Glaciers melting at fastest rate in 350 years, study finds
Monday 04 April 2011
Some mountain glaciers are melting up to 100 times faster than at any time in the past 350 years.
The findings, based on a new ice loss calculation technique developed by studying the glaciers of Patagonia in South America, have worrying implications for crop irrigation and water supplies around the world. The quantity of ice lost from Patagonia is equivalent to a fifth more than the contents of Lake Erie, one of the Great Lakes of North America.
Scientists behind the discovery claim their findings show that the rate of melting at the start of the 20th century was much slower than previously calculated, but that over the past 30 years it has been significantly faster than suspected.
Using the spread of moraines – the debris left by glaciers and the trimlines on mountainsides where the vegetation starts (effectively the high-tide mark of glaciers), a team led by Professor Neil Glasser of Aberystwyth University was able to compile a complicated series of calculations to work out the volume of ice that has disappeared. Since the Little Ice Age ended in Patagonia 350 years ago – they concluded – the 270 glaciers that now cover an area of at least one square kilometre have lost 606 cubic kilometres of ice and perhaps another 123 cubic kilometres. It is the first time the historic volume of water lost from melting glaciers has been calculated accurately so far back in time. It relies on three-dimensional calculations of each glacier at its peak. The figures show the contribution to sea level rise is increasing, though still at a low level, but what alarmed the team most was that the rate of loss has sped up rapidly since 1980.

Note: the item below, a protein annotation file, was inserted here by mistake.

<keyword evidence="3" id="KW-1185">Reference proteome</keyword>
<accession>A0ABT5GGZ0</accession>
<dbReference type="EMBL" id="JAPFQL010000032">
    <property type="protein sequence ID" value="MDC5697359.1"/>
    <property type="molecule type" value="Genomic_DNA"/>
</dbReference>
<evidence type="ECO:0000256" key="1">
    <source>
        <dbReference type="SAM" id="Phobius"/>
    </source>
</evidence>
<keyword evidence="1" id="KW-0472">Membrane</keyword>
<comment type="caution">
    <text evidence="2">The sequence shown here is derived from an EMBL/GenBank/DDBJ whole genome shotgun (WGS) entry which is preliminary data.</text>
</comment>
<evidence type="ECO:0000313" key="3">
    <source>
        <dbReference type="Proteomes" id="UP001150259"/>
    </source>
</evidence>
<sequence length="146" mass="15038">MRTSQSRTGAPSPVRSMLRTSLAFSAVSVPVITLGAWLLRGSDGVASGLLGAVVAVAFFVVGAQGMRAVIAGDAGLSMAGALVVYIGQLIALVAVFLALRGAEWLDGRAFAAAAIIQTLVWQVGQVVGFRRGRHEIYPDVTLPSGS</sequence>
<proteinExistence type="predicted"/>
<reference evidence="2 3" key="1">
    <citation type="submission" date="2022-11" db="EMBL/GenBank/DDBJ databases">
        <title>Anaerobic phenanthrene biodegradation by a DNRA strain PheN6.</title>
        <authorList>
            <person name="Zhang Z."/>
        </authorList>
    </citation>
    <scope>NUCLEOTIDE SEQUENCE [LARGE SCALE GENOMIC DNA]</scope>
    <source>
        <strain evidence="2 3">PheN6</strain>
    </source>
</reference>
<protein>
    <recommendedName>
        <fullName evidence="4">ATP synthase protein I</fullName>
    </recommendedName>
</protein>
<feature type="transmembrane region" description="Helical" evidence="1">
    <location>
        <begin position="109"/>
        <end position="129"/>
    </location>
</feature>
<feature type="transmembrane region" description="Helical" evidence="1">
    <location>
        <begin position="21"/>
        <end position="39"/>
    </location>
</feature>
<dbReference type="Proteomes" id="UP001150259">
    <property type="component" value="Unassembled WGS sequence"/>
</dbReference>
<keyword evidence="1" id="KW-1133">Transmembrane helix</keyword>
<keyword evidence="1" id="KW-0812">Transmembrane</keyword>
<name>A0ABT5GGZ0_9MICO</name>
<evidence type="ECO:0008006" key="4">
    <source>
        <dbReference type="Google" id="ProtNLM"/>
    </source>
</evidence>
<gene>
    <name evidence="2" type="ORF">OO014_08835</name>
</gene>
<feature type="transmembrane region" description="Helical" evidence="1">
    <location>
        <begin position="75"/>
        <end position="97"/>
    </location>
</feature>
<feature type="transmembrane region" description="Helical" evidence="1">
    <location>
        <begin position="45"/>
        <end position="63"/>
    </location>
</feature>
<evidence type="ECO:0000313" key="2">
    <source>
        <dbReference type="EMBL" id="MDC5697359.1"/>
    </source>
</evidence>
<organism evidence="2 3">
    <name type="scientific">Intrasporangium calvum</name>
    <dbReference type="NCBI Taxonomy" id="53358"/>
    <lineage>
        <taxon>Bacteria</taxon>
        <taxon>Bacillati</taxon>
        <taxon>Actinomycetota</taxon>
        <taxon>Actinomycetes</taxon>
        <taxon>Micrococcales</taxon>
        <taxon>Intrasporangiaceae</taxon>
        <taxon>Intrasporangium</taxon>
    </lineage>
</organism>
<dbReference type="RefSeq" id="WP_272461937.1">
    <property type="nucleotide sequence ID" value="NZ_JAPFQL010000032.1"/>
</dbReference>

"The glaciers have lost a lot less ice up until 30 years ago than had been thought. The real killer is that the rate of loss has gone up 100 times above the long-term average. It's scary," said Professor Glasser, who carried out the study with the University of Exeter and Stockholm University. He pointed out the glaciers are at the same latitude in the southern hemisphere as the Alps are in the northern hemisphere. These are also known to be retreating and he suggested it is quite likely they are losing ice more rapidly than was thought: "If we looked at them, I'm pretty sure we would find they are also speeding up their loss rate."
Mountain glaciers are relied on around the world, but research suggests that, globally, they are losing mass and speeding up. In a few places some are increasing in mass due to higher precipitation. The calculations in Patagonia allowed the team to estimate sea level rises over more than three centuries. Professor Glasser said: "Previous estimates of sea-level contribution from mountain glaciers are based on very short timescales. We used a new method that allows us to look at longer timescales."
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